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Application Note: Integrating Posgresql queries into an event loop.

From: Mark Harrison <mh(at)pixar(dot)com>
To: pgsql-docs(at)postgresql(dot)org
Subject: Application Note: Integrating Posgresql queries into an event loop.
Date: 2004-06-07 21:49:13
Message-ID: (view raw, whole thread or download thread mbox)
Lists: pgsql-docs
Here's a note on using the async API.  It's not runnable code (due to
the variances in event loop packages), but I'm happy to add this
to whatever documentation package is appropriate...

Advice and feedback welcomed...

Application Note: Integrating Posgresql queries into an event loop.

Mark Harrison
May 27, 2004


The commonly used postgresql APIs will block until completed.
If you are in a GUI event loop, this will block your GUI
responsiveness until a query is completed.

If the queries are small and finish quickly, there is probably
OK.  Hanging for a few milliseconds will not be a problem.

However, if you have a large or slow query,this can be significant.
For example, one of my tables (call it "big") has about
14 million rows.  It takes about two minutes for

     res = PQexec(conn, "select * from big");

to return.  An additional unpleasant side effect is that
the process then requires about 1.2 gig of memory to buffer
the returned data.

Solution, part 1:

First, we need to break up the returned data into more
manageable chunks.  For this, we use an SQL cursor.  Here
are the relevant bits of code (error checking elided in
order to make the flow more clear):

     res = PQexec(conn, "BEGIN");
     res = PQexec(conn, "DECLARE cur CURSOR FOR select * from big");

     while (1) {
         res = PQexec(conn, "FETCH 1000 in cur");
         if (PQntuples(res) == 0)
            //process rows of data

     res = PQexec(conn, "CLOSE cur");
     res = PQexec(conn, "END");

This has two immediate benefits:

1.  There is not a two minute pause while the data is being
     transferred and buffered from the server to the client.

2.  The memory requirements for the client program are much

Solution, part 2

Now that we have broken  our data retrieval into managable
chunks, we need to integrate this logic into the event loop.

As is typical for event loop programming, there are two
main bits of code:

1.  Set up query and callback.

     // establish the database connection.  Set the connection to
     // non-blocking mode, and create a cursor for fetching our data.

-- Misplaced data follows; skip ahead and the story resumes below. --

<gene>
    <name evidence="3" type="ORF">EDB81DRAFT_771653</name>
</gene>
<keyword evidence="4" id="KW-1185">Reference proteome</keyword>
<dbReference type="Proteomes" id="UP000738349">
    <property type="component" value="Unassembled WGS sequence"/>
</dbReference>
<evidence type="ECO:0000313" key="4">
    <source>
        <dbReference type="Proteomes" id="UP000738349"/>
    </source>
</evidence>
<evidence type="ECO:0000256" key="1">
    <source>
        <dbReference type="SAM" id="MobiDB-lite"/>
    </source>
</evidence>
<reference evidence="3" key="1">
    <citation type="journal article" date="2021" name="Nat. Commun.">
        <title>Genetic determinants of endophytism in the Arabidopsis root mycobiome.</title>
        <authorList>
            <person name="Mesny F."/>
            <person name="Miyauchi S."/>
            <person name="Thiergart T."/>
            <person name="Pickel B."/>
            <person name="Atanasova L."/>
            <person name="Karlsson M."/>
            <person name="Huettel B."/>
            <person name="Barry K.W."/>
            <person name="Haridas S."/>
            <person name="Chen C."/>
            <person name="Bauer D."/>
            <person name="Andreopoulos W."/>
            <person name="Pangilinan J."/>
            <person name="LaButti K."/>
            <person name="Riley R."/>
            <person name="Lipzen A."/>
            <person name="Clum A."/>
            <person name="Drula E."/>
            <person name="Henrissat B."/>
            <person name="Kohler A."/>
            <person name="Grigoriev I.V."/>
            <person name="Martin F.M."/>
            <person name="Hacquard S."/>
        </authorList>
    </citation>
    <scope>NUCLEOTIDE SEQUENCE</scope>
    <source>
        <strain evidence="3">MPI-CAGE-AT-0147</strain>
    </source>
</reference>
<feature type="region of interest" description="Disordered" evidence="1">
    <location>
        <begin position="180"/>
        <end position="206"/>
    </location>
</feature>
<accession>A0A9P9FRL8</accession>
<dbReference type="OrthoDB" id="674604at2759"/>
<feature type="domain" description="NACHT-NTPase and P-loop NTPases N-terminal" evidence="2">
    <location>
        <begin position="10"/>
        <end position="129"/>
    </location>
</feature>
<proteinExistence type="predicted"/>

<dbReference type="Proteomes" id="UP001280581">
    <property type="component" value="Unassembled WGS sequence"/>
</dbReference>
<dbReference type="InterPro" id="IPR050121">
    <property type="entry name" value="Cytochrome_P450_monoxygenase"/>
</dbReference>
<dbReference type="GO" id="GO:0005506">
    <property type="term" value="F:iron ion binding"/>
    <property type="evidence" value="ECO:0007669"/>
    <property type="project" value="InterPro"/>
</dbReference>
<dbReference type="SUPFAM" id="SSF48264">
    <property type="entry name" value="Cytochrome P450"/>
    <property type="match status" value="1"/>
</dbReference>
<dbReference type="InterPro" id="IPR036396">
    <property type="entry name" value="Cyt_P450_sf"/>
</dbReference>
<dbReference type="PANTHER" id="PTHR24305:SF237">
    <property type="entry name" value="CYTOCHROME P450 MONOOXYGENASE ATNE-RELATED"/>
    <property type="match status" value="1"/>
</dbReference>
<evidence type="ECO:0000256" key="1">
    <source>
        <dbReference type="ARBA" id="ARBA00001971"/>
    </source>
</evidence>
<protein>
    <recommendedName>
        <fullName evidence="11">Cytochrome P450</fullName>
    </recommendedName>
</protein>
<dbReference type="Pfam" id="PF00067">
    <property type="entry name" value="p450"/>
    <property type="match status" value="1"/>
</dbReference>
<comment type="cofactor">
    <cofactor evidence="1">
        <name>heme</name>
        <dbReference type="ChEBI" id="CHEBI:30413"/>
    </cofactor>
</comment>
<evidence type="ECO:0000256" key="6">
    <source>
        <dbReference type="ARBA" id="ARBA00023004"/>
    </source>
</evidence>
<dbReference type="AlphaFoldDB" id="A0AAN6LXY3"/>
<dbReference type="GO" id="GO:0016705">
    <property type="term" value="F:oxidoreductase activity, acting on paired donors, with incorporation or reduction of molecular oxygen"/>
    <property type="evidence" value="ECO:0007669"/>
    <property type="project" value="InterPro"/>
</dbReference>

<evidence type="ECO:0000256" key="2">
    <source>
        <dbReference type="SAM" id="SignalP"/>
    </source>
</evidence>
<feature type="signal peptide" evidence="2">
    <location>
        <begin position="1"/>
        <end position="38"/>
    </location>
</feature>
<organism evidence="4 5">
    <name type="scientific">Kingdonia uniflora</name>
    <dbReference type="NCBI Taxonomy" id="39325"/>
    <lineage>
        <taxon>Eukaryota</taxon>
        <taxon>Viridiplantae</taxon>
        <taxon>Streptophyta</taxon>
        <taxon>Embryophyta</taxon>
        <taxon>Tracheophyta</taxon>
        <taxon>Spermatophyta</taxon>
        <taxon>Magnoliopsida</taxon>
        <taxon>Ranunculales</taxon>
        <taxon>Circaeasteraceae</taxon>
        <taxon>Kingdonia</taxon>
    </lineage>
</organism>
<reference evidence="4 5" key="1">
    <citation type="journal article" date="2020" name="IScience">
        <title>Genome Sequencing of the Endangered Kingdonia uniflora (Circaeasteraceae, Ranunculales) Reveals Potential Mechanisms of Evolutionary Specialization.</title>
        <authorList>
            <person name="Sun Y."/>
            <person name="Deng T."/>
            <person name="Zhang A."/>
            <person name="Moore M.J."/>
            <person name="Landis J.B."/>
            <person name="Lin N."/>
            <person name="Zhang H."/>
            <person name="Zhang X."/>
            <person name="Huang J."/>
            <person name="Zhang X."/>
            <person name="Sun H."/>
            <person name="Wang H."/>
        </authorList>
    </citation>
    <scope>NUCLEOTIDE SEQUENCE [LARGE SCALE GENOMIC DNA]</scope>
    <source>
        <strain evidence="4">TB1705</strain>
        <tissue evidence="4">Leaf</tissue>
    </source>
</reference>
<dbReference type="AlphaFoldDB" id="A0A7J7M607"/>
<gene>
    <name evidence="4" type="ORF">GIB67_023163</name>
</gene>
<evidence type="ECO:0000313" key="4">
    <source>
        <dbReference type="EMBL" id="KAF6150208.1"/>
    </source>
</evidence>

// Flush the request to the server.
     conn = PQconnectdb("...");
     rc = PQsetnonblocking(conn, 1);
     res = PQexec(conn, "BEGIN");
     res = PQexec(conn, "DECLARE cur CURSOR FOR select * from big");
     rc = PQsendQuery(conn, "FETCH 1000 in cur");

     // Get the postgresql socket and add it to our event loop
     sock = PQsocket(conn);
     add_to_event_loop(READABLE, sock, myhandler);

2.  The callback which processes the returned data.  This is referred
     to as myhandler() in the previous step.

     // Consume the input from the server.  This will clear the file
     // descriptor "readable" flag.  Process as much data as we can
     // in the while loop.  When we have retrieved all the data for
     // this FETCH, issue another FETCH command.  When there are no
     // more tuples returned, the query is finished and you can clean
     // up the request.
     rc = PQconsumeInput(conn);
     while (!PQisBusy(conn)) {
         rc = PQconsumeInput(conn); // (is this necessary?)
         res = PQgetResult(conn);
         if (res == NULL) {
             // we have finished all the rows for this FETCH.  We need
             // to send another FETCH to the server.
             rc = PQsendQuery(conn, "FETCH 1000 in cur");
         else {
            if (PQntuples(res) == 0)
                // finished processing all rows.  Clean up the
                // result and remove your callback from the
                // event loop.
                //process rows of data

If you wish to cancel a query midway through processing (e.g.,
if the user presses "cancel"), call


Copying and Acknowledgements

This document is released under the same license as the Postgresql
documentation.  Thanks to Tom Lane for his help in understanding
this API.

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